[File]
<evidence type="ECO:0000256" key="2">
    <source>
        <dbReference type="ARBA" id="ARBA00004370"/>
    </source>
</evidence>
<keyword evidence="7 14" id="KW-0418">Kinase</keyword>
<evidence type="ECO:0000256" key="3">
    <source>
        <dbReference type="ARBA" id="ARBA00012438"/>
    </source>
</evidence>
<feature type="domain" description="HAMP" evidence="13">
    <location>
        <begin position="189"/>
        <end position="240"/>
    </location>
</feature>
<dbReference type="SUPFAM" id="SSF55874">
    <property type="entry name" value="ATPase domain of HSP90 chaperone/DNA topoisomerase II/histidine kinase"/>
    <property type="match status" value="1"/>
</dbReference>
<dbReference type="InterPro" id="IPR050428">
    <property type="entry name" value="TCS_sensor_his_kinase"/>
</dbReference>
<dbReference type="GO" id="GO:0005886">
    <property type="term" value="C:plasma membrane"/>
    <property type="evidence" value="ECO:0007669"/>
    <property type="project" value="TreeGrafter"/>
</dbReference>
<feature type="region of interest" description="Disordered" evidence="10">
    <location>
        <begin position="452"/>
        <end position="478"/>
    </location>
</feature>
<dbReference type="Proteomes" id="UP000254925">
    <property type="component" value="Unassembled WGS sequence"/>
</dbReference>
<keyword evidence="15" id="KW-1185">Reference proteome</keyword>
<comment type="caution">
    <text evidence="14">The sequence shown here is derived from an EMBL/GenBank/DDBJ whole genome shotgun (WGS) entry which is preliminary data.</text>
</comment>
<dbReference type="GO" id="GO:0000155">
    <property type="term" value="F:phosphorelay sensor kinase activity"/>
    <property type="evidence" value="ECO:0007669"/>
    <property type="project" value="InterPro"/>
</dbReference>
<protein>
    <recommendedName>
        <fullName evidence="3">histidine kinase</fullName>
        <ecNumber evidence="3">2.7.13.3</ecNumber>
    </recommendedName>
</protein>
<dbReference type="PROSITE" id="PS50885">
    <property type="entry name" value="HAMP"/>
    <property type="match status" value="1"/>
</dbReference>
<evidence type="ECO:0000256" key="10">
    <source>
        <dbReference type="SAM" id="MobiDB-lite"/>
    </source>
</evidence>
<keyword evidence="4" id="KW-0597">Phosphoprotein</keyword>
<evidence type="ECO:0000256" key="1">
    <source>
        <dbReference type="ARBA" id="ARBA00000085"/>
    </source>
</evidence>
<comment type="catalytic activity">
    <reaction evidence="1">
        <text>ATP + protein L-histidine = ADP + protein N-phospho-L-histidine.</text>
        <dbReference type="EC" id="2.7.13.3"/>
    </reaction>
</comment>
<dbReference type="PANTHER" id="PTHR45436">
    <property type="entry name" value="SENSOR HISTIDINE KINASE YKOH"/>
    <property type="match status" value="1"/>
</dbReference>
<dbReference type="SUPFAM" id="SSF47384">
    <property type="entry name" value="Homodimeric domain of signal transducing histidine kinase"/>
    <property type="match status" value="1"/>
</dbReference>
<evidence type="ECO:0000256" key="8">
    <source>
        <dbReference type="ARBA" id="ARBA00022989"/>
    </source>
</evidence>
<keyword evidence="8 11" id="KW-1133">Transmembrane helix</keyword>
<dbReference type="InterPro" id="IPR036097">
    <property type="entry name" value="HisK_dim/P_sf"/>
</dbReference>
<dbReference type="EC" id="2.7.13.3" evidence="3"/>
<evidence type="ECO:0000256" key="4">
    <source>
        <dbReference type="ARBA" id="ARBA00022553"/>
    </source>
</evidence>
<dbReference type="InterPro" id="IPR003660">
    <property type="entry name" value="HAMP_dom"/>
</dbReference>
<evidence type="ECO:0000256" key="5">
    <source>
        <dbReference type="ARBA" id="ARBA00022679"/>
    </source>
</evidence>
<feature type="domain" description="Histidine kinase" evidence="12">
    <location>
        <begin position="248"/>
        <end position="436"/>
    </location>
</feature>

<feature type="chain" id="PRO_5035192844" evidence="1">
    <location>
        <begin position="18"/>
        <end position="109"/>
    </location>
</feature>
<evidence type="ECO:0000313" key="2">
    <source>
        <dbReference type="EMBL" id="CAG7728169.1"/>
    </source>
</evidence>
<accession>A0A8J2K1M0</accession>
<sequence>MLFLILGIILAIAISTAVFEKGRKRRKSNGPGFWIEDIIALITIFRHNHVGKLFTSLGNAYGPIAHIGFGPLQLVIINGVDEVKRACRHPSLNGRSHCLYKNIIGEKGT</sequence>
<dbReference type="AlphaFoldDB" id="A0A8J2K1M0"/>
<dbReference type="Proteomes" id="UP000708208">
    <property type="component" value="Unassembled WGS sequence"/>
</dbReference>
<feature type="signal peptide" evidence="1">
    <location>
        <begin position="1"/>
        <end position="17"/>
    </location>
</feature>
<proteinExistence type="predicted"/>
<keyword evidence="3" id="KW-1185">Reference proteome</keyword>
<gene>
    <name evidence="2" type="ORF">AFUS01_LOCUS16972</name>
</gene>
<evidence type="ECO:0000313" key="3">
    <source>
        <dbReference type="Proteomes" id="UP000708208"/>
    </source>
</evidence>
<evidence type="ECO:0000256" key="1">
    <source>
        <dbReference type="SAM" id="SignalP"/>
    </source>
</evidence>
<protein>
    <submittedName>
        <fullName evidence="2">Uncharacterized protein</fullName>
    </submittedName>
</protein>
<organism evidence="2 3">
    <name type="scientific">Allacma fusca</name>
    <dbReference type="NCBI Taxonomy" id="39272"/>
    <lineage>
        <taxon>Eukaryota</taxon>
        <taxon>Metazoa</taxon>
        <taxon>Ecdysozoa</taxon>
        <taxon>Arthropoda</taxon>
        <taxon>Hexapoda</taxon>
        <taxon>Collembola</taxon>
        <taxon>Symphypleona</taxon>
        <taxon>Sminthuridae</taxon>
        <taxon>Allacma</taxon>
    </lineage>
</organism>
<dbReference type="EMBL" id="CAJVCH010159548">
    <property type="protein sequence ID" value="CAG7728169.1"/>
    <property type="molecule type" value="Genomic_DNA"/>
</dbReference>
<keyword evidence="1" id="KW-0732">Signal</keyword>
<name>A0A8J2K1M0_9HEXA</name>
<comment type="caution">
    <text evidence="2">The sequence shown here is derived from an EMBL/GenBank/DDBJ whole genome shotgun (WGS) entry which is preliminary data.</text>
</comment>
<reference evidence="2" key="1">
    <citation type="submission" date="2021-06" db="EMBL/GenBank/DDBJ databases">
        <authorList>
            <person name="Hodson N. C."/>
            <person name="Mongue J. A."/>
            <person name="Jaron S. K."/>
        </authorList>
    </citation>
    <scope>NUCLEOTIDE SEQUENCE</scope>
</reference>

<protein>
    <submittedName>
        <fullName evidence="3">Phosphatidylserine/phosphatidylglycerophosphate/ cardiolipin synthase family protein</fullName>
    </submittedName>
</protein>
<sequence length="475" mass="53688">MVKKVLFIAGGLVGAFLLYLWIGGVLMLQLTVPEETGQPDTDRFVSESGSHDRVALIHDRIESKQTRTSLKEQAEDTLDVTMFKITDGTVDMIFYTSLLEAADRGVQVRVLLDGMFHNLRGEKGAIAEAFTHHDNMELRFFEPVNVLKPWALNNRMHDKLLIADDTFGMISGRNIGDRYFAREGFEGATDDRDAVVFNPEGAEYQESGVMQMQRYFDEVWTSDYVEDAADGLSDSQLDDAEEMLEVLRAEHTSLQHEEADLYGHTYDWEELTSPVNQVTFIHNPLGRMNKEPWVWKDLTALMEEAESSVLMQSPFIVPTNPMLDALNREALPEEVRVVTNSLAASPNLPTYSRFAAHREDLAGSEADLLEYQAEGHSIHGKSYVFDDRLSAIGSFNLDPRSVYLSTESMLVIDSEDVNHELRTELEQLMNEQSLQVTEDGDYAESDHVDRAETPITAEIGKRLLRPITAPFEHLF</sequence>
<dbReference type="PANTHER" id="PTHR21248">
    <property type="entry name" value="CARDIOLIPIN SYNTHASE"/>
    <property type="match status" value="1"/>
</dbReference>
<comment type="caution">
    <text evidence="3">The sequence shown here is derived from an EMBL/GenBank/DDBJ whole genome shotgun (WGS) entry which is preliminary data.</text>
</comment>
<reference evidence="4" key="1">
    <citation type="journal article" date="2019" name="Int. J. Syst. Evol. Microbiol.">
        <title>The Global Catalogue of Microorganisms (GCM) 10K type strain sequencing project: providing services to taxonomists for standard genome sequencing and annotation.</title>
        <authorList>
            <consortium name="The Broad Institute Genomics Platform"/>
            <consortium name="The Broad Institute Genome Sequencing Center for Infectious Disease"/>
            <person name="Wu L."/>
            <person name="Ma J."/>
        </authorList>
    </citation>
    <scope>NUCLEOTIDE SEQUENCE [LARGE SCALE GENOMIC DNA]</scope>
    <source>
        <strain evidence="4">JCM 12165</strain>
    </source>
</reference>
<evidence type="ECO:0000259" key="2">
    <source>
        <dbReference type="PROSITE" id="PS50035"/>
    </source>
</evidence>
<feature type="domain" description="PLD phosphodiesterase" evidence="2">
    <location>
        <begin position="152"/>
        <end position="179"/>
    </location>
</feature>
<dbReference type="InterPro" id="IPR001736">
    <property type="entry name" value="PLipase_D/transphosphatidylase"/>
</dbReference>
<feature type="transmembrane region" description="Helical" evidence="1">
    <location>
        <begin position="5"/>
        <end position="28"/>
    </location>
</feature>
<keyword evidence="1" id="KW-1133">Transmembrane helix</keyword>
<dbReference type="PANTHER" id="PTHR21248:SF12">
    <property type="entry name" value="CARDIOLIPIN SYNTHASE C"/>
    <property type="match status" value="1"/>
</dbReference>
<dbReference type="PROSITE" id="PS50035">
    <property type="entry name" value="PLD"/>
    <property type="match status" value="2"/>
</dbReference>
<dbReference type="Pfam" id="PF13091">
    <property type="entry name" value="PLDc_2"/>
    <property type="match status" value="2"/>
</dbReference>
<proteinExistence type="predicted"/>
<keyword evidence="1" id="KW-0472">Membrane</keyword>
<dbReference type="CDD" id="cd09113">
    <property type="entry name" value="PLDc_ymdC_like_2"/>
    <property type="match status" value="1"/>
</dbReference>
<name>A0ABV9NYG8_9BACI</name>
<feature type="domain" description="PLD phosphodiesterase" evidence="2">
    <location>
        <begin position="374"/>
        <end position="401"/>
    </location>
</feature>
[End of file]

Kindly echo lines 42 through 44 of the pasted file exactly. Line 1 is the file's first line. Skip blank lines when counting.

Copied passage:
</comment>
<dbReference type="GO" id="GO:0000155">
    <property type="term" value="F:phosphorelay sensor kinase activity"/>